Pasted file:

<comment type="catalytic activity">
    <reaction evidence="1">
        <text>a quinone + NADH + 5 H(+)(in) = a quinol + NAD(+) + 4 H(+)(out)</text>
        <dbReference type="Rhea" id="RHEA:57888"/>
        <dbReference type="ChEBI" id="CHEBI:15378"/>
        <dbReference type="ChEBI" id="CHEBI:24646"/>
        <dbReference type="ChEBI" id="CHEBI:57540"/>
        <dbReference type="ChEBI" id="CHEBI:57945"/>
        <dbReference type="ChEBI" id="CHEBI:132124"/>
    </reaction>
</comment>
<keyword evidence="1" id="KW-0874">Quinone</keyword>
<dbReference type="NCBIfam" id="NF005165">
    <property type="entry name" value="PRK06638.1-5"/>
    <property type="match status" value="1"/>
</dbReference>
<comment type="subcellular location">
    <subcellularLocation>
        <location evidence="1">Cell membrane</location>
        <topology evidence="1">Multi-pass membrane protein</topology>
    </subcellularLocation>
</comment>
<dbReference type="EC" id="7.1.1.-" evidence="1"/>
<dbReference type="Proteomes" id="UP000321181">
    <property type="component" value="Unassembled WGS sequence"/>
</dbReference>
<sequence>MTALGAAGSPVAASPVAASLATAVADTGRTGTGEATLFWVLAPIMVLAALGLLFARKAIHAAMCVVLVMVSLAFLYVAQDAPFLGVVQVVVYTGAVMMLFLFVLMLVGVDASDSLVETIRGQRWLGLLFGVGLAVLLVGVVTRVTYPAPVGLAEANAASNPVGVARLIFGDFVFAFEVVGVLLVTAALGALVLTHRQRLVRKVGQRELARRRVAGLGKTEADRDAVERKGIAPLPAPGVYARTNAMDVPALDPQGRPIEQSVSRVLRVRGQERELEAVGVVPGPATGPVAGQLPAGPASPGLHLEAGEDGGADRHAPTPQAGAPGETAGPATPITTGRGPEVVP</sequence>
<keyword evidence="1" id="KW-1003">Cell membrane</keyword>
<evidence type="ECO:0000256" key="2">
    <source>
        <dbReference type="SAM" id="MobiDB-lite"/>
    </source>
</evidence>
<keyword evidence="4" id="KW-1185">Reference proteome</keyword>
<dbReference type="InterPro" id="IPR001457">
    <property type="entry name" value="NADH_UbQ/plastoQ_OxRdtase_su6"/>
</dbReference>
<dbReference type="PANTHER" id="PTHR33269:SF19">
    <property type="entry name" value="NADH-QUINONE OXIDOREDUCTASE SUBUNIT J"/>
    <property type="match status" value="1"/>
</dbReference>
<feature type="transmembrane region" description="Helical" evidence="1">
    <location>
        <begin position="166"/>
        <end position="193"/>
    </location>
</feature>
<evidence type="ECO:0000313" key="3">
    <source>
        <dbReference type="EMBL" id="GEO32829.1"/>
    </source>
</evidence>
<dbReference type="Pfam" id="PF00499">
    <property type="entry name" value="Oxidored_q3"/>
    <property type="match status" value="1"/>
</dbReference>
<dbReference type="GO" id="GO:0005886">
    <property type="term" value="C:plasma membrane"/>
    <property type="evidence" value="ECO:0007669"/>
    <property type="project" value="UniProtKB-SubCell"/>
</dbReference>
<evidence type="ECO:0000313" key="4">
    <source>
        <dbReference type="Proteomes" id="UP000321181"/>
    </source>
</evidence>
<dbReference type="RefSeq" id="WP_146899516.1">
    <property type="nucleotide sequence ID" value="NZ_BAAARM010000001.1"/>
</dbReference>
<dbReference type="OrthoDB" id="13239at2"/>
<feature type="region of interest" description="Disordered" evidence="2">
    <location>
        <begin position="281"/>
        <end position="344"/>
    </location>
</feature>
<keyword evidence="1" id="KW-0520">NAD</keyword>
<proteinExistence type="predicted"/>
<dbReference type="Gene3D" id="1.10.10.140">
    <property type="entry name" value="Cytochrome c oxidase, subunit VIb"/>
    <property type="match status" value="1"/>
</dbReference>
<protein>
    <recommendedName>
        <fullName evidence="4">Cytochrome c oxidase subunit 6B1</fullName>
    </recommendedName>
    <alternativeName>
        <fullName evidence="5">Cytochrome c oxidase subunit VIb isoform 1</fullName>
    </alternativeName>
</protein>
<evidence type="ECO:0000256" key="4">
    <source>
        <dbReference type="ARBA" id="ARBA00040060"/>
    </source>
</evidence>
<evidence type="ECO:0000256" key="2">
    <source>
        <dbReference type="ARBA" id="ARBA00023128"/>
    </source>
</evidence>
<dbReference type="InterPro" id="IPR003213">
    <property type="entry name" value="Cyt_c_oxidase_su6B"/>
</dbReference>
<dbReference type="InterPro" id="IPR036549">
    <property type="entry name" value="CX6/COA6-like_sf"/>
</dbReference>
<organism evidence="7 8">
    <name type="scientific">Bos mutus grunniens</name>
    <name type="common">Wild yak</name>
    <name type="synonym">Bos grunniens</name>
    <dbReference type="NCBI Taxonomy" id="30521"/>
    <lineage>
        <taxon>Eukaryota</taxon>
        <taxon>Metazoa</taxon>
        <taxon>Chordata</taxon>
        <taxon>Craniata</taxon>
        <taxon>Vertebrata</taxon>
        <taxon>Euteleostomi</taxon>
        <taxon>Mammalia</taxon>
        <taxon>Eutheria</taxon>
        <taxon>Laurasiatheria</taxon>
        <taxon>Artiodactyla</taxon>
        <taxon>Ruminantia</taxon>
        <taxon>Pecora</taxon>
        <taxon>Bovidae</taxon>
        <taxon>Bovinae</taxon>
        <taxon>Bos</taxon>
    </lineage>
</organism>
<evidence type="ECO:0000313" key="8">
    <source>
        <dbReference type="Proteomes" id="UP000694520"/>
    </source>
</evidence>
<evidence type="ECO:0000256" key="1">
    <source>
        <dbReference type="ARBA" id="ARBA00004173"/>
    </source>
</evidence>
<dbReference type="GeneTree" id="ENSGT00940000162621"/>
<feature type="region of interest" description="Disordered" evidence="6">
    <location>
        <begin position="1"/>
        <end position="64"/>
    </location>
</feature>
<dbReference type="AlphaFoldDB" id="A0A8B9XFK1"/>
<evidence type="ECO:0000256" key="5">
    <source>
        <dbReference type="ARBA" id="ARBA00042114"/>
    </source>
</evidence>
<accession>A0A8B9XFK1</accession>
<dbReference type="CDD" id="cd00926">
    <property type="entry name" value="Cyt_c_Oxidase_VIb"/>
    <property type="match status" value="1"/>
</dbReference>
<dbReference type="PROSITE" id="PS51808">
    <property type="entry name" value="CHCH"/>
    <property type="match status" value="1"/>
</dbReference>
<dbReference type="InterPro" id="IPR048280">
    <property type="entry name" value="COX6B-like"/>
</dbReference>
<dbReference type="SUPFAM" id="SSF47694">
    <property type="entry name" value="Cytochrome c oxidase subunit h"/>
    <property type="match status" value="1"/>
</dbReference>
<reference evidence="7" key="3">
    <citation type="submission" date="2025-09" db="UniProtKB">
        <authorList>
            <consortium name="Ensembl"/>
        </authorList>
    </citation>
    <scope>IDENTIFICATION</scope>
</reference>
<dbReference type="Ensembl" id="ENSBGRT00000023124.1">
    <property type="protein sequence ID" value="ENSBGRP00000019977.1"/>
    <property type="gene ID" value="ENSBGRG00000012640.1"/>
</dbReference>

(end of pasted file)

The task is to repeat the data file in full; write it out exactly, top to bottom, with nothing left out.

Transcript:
<comment type="catalytic activity">
    <reaction evidence="1">
        <text>a quinone + NADH + 5 H(+)(in) = a quinol + NAD(+) + 4 H(+)(out)</text>
        <dbReference type="Rhea" id="RHEA:57888"/>
        <dbReference type="ChEBI" id="CHEBI:15378"/>
        <dbReference type="ChEBI" id="CHEBI:24646"/>
        <dbReference type="ChEBI" id="CHEBI:57540"/>
        <dbReference type="ChEBI" id="CHEBI:57945"/>
        <dbReference type="ChEBI" id="CHEBI:132124"/>
    </reaction>
</comment>
<keyword evidence="1" id="KW-0874">Quinone</keyword>
<dbReference type="NCBIfam" id="NF005165">
    <property type="entry name" value="PRK06638.1-5"/>
    <property type="match status" value="1"/>
</dbReference>
<comment type="subcellular location">
    <subcellularLocation>
        <location evidence="1">Cell membrane</location>
        <topology evidence="1">Multi-pass membrane protein</topology>
    </subcellularLocation>
</comment>
<dbReference type="EC" id="7.1.1.-" evidence="1"/>
<dbReference type="Proteomes" id="UP000321181">
    <property type="component" value="Unassembled WGS sequence"/>
</dbReference>
<sequence>MTALGAAGSPVAASPVAASLATAVADTGRTGTGEATLFWVLAPIMVLAALGLLFARKAIHAAMCVVLVMVSLAFLYVAQDAPFLGVVQVVVYTGAVMMLFLFVLMLVGVDASDSLVETIRGQRWLGLLFGVGLAVLLVGVVTRVTYPAPVGLAEANAASNPVGVARLIFGDFVFAFEVVGVLLVTAALGALVLTHRQRLVRKVGQRELARRRVAGLGKTEADRDAVERKGIAPLPAPGVYARTNAMDVPALDPQGRPIEQSVSRVLRVRGQERELEAVGVVPGPATGPVAGQLPAGPASPGLHLEAGEDGGADRHAPTPQAGAPGETAGPATPITTGRGPEVVP</sequence>
<keyword evidence="1" id="KW-1003">Cell membrane</keyword>
<evidence type="ECO:0000256" key="2">
    <source>
        <dbReference type="SAM" id="MobiDB-lite"/>
    </source>
</evidence>
<keyword evidence="4" id="KW-1185">Reference proteome</keyword>
<dbReference type="InterPro" id="IPR001457">
    <property type="entry name" value="NADH_UbQ/plastoQ_OxRdtase_su6"/>
</dbReference>
<dbReference type="PANTHER" id="PTHR33269:SF19">
    <property type="entry name" value="NADH-QUINONE OXIDOREDUCTASE SUBUNIT J"/>
    <property type="match status" value="1"/>
</dbReference>
<feature type="transmembrane region" description="Helical" evidence="1">
    <location>
        <begin position="166"/>
        <end position="193"/>
    </location>
</feature>
<evidence type="ECO:0000313" key="3">
    <source>
        <dbReference type="EMBL" id="GEO32829.1"/>
    </source>
</evidence>
<dbReference type="Pfam" id="PF00499">
    <property type="entry name" value="Oxidored_q3"/>
    <property type="match status" value="1"/>
</dbReference>
<dbReference type="GO" id="GO:0005886">
    <property type="term" value="C:plasma membrane"/>
    <property type="evidence" value="ECO:0007669"/>
    <property type="project" value="UniProtKB-SubCell"/>
</dbReference>
<evidence type="ECO:0000313" key="4">
    <source>
        <dbReference type="Proteomes" id="UP000321181"/>
    </source>
</evidence>
<dbReference type="RefSeq" id="WP_146899516.1">
    <property type="nucleotide sequence ID" value="NZ_BAAARM010000001.1"/>
</dbReference>
<dbReference type="OrthoDB" id="13239at2"/>
<feature type="region of interest" description="Disordered" evidence="2">
    <location>
        <begin position="281"/>
        <end position="344"/>
    </location>
</feature>
<keyword evidence="1" id="KW-0520">NAD</keyword>
<proteinExistence type="predicted"/>
<dbReference type="Gene3D" id="1.10.10.140">
    <property type="entry name" value="Cytochrome c oxidase, subunit VIb"/>
    <property type="match status" value="1"/>
</dbReference>
<protein>
    <recommendedName>
        <fullName evidence="4">Cytochrome c oxidase subunit 6B1</fullName>
    </recommendedName>
    <alternativeName>
        <fullName evidence="5">Cytochrome c oxidase subunit VIb isoform 1</fullName>
    </alternativeName>
</protein>
<evidence type="ECO:0000256" key="4">
    <source>
        <dbReference type="ARBA" id="ARBA00040060"/>
    </source>
</evidence>
<evidence type="ECO:0000256" key="2">
    <source>
        <dbReference type="ARBA" id="ARBA00023128"/>
    </source>
</evidence>
<dbReference type="InterPro" id="IPR003213">
    <property type="entry name" value="Cyt_c_oxidase_su6B"/>
</dbReference>
<dbReference type="InterPro" id="IPR036549">
    <property type="entry name" value="CX6/COA6-like_sf"/>
</dbReference>
<organism evidence="7 8">
    <name type="scientific">Bos mutus grunniens</name>
    <name type="common">Wild yak</name>
    <name type="synonym">Bos grunniens</name>
    <dbReference type="NCBI Taxonomy" id="30521"/>
    <lineage>
        <taxon>Eukaryota</taxon>
        <taxon>Metazoa</taxon>
        <taxon>Chordata</taxon>
        <taxon>Craniata</taxon>
        <taxon>Vertebrata</taxon>
        <taxon>Euteleostomi</taxon>
        <taxon>Mammalia</taxon>
        <taxon>Eutheria</taxon>
        <taxon>Laurasiatheria</taxon>
        <taxon>Artiodactyla</taxon>
        <taxon>Ruminantia</taxon>
        <taxon>Pecora</taxon>
        <taxon>Bovidae</taxon>
        <taxon>Bovinae</taxon>
        <taxon>Bos</taxon>
    </lineage>
</organism>
<evidence type="ECO:0000313" key="8">
    <source>
        <dbReference type="Proteomes" id="UP000694520"/>
    </source>
</evidence>
<evidence type="ECO:0000256" key="1">
    <source>
        <dbReference type="ARBA" id="ARBA00004173"/>
    </source>
</evidence>
<dbReference type="GeneTree" id="ENSGT00940000162621"/>
<feature type="region of interest" description="Disordered" evidence="6">
    <location>
        <begin position="1"/>
        <end position="64"/>
    </location>
</feature>
<dbReference type="AlphaFoldDB" id="A0A8B9XFK1"/>
<evidence type="ECO:0000256" key="5">
    <source>
        <dbReference type="ARBA" id="ARBA00042114"/>
    </source>
</evidence>
<accession>A0A8B9XFK1</accession>
<dbReference type="CDD" id="cd00926">
    <property type="entry name" value="Cyt_c_Oxidase_VIb"/>
    <property type="match status" value="1"/>
</dbReference>
<dbReference type="PROSITE" id="PS51808">
    <property type="entry name" value="CHCH"/>
    <property type="match status" value="1"/>
</dbReference>
<dbReference type="InterPro" id="IPR048280">
    <property type="entry name" value="COX6B-like"/>
</dbReference>
<dbReference type="SUPFAM" id="SSF47694">
    <property type="entry name" value="Cytochrome c oxidase subunit h"/>
    <property type="match status" value="1"/>
</dbReference>
<reference evidence="7" key="3">
    <citation type="submission" date="2025-09" db="UniProtKB">
        <authorList>
            <consortium name="Ensembl"/>
        </authorList>
    </citation>
    <scope>IDENTIFICATION</scope>
</reference>
<dbReference type="Ensembl" id="ENSBGRT00000023124.1">
    <property type="protein sequence ID" value="ENSBGRP00000019977.1"/>
    <property type="gene ID" value="ENSBGRG00000012640.1"/>
</dbReference>